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Violence and vulnerability

Serious violence and drug related offending - commonly referred to as ‘county lines’ - has been an emerging issue across Essex in recent years.

Anecdotal information has, in the past, informed our understanding of the criminal, sexual and financial exploitation of children and vulnerable adults linked to county lines activity in coastal and rural areas within Essex. The impact on victims has been far reaching and in 2017 partners in Essex, including, but not limited to, public health, education providers, Essex Police and the local and district authorities commissioned the production of a high-level strategic intelligence product, using shared intelligence from across the public sector to get an accurate view of county lines activity from a multi-agency perspective.

Essex Partners welcomed the opportunity to use the Essex Data platform as a mechanism to deliver this work and move partners towards an improved understanding that would identify additional opportunities for disruption and enforcement in the short term and produce evidence to plan for longer term prevention and early interventions.

Essex County Council and Essex Police used the Essex Data programme to combine data from Adult Social Care, Children Social Care, Community Rehabilitation Company, Drug and Alcohol Treatment services, Education, Essex Police Athena system, Youth Offending Service records and additionally Experian Mosaic market research and lifestyle data, which provides a detailed view of communities in respect of housing, employment, health and social trends.

All of the data was pseudonymised by the Essex Data platform, which safely and securely removes all personal information so that individuals could not be identified.

What did we learn?

Using partnership data we were able to develop a joined-up picture of violence and vulnerability across Essex, doubling our existing data and intelligence, as a result we now have a more accurate map of the hot spots, and a greater understanding of the areas of vulnerability, which is helping to inform the gangs, violence and vulnerability task force. 

Our work identified approximately 16,000 households within Essex that meet one of the vulnerability risk criteria, which is approximately 4% of the total households in the county. Of those 16,000 households, the presence of serious and drug related violence, or being identified at risk from county lines recruitment, equated to 0.4% or approx. 2,500 households.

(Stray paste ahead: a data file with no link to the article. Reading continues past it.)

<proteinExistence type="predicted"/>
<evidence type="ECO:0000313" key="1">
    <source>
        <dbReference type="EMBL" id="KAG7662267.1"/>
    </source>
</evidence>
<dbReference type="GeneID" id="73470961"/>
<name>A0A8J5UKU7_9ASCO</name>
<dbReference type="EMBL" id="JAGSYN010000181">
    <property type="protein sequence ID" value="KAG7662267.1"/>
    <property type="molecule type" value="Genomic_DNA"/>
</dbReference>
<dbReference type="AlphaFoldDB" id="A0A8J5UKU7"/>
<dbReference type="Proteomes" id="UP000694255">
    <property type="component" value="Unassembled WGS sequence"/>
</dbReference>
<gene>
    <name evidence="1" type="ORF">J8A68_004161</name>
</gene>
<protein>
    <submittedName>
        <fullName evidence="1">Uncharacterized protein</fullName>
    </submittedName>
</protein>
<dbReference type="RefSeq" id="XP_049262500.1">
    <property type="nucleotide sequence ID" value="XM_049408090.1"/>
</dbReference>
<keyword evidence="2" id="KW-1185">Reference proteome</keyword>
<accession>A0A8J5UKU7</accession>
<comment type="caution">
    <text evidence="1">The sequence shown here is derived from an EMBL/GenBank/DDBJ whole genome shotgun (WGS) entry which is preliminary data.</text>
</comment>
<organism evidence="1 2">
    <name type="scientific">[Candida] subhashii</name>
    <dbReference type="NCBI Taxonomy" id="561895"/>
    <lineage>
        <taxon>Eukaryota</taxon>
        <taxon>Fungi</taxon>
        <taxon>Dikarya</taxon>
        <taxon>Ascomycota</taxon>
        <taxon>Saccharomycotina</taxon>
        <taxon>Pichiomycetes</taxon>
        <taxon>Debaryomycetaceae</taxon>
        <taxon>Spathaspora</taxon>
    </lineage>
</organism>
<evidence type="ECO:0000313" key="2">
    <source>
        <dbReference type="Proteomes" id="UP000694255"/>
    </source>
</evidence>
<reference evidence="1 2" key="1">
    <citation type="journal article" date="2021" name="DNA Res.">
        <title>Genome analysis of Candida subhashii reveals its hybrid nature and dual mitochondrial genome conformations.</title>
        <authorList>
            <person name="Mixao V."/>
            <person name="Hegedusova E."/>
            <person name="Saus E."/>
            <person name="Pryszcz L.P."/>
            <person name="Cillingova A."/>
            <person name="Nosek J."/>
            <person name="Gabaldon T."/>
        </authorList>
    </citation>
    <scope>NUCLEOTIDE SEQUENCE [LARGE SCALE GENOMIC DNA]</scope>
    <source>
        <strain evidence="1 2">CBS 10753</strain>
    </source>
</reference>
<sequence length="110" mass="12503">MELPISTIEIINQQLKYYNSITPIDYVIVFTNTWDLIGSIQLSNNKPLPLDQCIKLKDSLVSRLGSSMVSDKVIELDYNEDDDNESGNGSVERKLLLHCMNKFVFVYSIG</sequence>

Households identified as 'most at risk' of being targeted by county lines included individuals with; a history of substance misuse; missing person episodes; pro-criminal peer; high levels of unauthorised absence from education; fixed term exclusions; being a previous victim of any violence (including domestic abuse); and residing in a deprived output area (up to 30% most deprived). No single combination of risk factors could uniquely forecast the likelihood of involvement in serious and drug related violence, however, those households that appeared routinely at the greatest risk possessed a higher number of risk factors spread across the different domains (societal, community, relationship, individual and educational risk factors). 

This data and intelligence has already informed Essex Police strategic planning to prevent violence both now and in the future, and was used to attract £664,000 of Home Office funding to help tackle the complex issues of serious violence, youth exploitation and drug gangs in Essex.

Roger Hirst, Police, Fire and Crime Commissioner for Essex, said:

“Essex has the highest number of violent incidents linked to Urban Street Gangs and County Lines across the Eastern Region. While serious violence has increased at a lower rate in Essex than the rest of the country, it is still rising and is a high profile area of crime that is having a significant impact on our communities.

“Working with partners across Essex we have developed a Violence and Vulnerability Framework which outlines our approach. To support this work we also submitted an ambitious bid to the Home Office Early Intervention Youth Fund for additional funding to tackle this growing threat to our communities.  I am delighted that it was successful.”

 The money will be used to establish a Violence and Vulnerability Unit. The unit will see officers from Essex Police, the Youth Offending Service and other agencies come together to undertake joint operations, interventions, and ensure sharing of relevant data and intelligence led by a violence and vulnerability project manager.

There will also be increased investment in awareness and education programmes as well as new, evidence-based preventative interventions to prevent young people from being exploited by criminal gangs.



 Last updated 10/12/18